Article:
CDC offers guidelines on handling ‘twindemic’ of coronavirus, flu in assisted living – News

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As influenza season gears up at a time when assisted living communities and other long-term care facilities are still reeling from a global pandemic, the Centers for Disease Control and Prevention is offering practice guidelines on handling a co-infection outbreak.

The agency has posted testing and management guidelines for long-term care settings when SARS-CoV-2 and influenza viruses are found to be co-circulating.

Although the guidelines are geared toward nursing home residents with acute respiratory illness symptoms, the CDC noted that some practices can be adapted for use in other long-term care settings, including assisted living communities.

“Because some of the symptoms of influenza and COVID-19 are similar, it may be difficult to tell the difference between these two infections based on symptoms alone,” the guidelines read, noting that medically fragile adults and those with neurological or neurocognitive conditions “may manifest atypical signs and symptoms” of both illnesses. 

Any resident with symptoms of COVID-19 or influenza should be tested for both viruses and then isolated accordingly, the CDC recommends. Residents confirmed to have coronavirus should be moved to a dedicated COVID-19 unit, whereas those with influenza should be placed in a single room, if available, or housed with other residents who only have influenza. Residents with co-infections should be housed together as well, the agency said.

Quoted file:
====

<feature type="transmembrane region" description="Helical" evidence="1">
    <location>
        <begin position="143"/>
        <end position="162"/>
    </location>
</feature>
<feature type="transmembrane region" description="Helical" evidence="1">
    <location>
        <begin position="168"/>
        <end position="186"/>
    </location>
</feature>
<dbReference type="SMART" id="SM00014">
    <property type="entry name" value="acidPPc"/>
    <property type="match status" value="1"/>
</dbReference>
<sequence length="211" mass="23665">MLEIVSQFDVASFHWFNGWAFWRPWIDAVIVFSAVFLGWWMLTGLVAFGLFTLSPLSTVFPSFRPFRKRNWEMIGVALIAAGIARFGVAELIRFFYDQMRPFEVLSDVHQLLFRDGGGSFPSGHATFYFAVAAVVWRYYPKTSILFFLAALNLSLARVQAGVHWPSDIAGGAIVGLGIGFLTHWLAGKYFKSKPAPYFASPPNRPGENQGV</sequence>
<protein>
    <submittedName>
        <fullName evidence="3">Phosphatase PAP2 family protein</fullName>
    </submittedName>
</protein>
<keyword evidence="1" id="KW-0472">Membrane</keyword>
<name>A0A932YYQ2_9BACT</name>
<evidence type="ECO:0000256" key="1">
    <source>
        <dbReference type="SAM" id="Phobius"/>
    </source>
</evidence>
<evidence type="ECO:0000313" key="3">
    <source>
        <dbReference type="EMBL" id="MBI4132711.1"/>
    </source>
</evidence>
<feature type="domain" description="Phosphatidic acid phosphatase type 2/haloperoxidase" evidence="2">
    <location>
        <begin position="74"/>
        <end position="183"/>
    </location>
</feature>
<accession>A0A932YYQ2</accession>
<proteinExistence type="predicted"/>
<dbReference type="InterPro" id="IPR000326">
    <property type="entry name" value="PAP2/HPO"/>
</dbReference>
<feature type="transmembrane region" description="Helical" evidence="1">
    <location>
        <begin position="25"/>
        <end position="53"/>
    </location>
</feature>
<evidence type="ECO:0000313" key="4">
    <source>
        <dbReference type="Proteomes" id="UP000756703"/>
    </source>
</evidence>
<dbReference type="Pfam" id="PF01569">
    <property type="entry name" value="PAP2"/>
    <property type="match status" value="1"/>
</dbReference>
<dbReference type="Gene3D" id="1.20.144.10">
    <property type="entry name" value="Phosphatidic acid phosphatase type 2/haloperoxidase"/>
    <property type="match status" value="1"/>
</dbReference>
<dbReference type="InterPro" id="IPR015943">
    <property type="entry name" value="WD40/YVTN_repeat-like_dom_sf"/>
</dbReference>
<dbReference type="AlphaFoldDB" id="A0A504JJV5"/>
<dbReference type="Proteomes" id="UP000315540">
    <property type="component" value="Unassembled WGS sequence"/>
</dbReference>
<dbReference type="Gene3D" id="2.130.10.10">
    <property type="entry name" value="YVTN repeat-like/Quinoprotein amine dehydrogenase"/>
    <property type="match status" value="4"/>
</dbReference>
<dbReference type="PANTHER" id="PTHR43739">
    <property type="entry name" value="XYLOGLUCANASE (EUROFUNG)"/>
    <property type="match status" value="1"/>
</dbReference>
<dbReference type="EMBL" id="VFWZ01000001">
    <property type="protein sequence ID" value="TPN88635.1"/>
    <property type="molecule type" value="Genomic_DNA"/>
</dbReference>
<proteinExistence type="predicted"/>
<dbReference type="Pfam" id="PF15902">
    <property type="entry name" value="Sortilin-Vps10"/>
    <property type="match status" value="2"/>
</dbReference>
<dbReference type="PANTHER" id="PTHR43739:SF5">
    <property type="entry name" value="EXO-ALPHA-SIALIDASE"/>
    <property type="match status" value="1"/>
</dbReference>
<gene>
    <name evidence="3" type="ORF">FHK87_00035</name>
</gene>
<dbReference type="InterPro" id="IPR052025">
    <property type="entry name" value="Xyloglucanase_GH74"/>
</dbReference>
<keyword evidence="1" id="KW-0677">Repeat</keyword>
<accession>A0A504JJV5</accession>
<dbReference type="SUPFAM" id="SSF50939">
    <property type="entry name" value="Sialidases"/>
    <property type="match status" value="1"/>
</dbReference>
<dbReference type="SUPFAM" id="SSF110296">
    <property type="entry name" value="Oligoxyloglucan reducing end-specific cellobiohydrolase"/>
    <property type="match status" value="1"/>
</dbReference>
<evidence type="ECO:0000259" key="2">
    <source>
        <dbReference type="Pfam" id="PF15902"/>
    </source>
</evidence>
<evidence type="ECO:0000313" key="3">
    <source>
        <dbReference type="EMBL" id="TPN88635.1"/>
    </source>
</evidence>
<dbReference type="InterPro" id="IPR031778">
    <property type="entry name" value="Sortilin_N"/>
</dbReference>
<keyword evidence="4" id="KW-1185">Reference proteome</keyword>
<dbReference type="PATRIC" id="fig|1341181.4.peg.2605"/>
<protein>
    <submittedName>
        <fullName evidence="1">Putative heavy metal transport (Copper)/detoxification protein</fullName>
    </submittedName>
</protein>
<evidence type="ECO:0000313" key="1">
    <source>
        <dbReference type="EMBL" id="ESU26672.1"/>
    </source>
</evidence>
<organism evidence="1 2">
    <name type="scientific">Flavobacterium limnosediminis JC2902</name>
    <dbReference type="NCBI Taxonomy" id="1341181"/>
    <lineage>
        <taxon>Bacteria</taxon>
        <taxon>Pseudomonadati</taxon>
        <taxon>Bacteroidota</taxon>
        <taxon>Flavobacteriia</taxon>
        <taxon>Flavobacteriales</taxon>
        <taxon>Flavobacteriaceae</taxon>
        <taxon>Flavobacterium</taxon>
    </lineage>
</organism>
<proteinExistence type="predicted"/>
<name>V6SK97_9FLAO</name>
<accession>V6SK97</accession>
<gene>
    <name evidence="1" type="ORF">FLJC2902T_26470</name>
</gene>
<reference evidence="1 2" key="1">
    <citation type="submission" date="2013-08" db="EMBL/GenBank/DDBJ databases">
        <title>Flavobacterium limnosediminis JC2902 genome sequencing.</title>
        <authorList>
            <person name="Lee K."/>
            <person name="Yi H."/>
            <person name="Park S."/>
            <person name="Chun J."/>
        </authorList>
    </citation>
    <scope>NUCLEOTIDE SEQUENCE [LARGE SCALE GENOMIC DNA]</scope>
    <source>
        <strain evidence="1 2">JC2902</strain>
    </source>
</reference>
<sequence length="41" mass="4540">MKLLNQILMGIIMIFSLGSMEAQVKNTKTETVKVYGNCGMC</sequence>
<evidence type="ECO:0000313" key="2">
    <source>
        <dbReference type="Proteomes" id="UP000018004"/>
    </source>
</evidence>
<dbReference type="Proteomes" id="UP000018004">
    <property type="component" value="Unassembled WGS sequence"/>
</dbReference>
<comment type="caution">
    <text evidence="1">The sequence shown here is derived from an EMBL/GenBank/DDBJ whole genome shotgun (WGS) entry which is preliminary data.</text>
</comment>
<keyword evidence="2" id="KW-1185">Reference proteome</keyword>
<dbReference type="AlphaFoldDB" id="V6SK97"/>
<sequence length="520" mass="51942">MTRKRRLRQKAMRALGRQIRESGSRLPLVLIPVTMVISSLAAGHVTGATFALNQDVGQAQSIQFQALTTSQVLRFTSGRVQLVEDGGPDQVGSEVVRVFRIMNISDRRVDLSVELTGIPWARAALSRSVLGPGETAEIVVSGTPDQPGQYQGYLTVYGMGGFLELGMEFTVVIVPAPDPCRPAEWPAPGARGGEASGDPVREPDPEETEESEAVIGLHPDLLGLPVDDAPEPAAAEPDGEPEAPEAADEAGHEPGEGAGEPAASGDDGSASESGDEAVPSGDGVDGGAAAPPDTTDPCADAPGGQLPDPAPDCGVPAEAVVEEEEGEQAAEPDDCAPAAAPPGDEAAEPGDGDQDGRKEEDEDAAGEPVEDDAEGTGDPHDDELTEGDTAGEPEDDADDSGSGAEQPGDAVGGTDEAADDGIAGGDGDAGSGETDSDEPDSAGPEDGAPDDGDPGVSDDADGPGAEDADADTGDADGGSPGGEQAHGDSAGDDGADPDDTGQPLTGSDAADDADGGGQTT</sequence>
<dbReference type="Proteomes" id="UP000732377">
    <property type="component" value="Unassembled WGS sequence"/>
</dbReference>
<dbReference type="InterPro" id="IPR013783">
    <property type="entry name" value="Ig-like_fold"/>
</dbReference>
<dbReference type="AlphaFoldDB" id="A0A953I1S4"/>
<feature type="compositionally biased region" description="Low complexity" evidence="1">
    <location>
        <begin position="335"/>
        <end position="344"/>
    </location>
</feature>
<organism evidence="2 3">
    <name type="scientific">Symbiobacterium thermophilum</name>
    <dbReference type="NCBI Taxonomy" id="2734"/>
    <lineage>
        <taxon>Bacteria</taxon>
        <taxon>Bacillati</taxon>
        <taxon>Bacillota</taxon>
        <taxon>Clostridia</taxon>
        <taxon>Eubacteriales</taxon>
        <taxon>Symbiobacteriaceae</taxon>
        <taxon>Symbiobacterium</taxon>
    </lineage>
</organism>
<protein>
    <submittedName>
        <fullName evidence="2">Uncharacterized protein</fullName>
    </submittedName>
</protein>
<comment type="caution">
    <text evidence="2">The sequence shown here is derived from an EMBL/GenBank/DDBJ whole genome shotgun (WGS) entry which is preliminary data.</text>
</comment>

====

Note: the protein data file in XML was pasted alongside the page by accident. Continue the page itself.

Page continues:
The guidelines cover types of testing to be used for both viruses, as well as clinical management of both illnesses.

Earlier this week the CDC’s Advisory Committee on Immunization Practices voted to prioritize healthcare personnel and long-term care residents in assisted living communities and skilled nursing facilities in the first phase of a national vaccine rollout program.

At the same time, the White House Coronavirus Task Force is urging adults aged 65 or more years, or those with significant health conditions, to avoid public places, if possible, and to have groceries and medications delivered. CDC Director Robert Redfield said that 200,000 more deaths could occur due to COVID-19 in the next three months and warned that this winter could be “the most difficult time in the public health history of this nation.”

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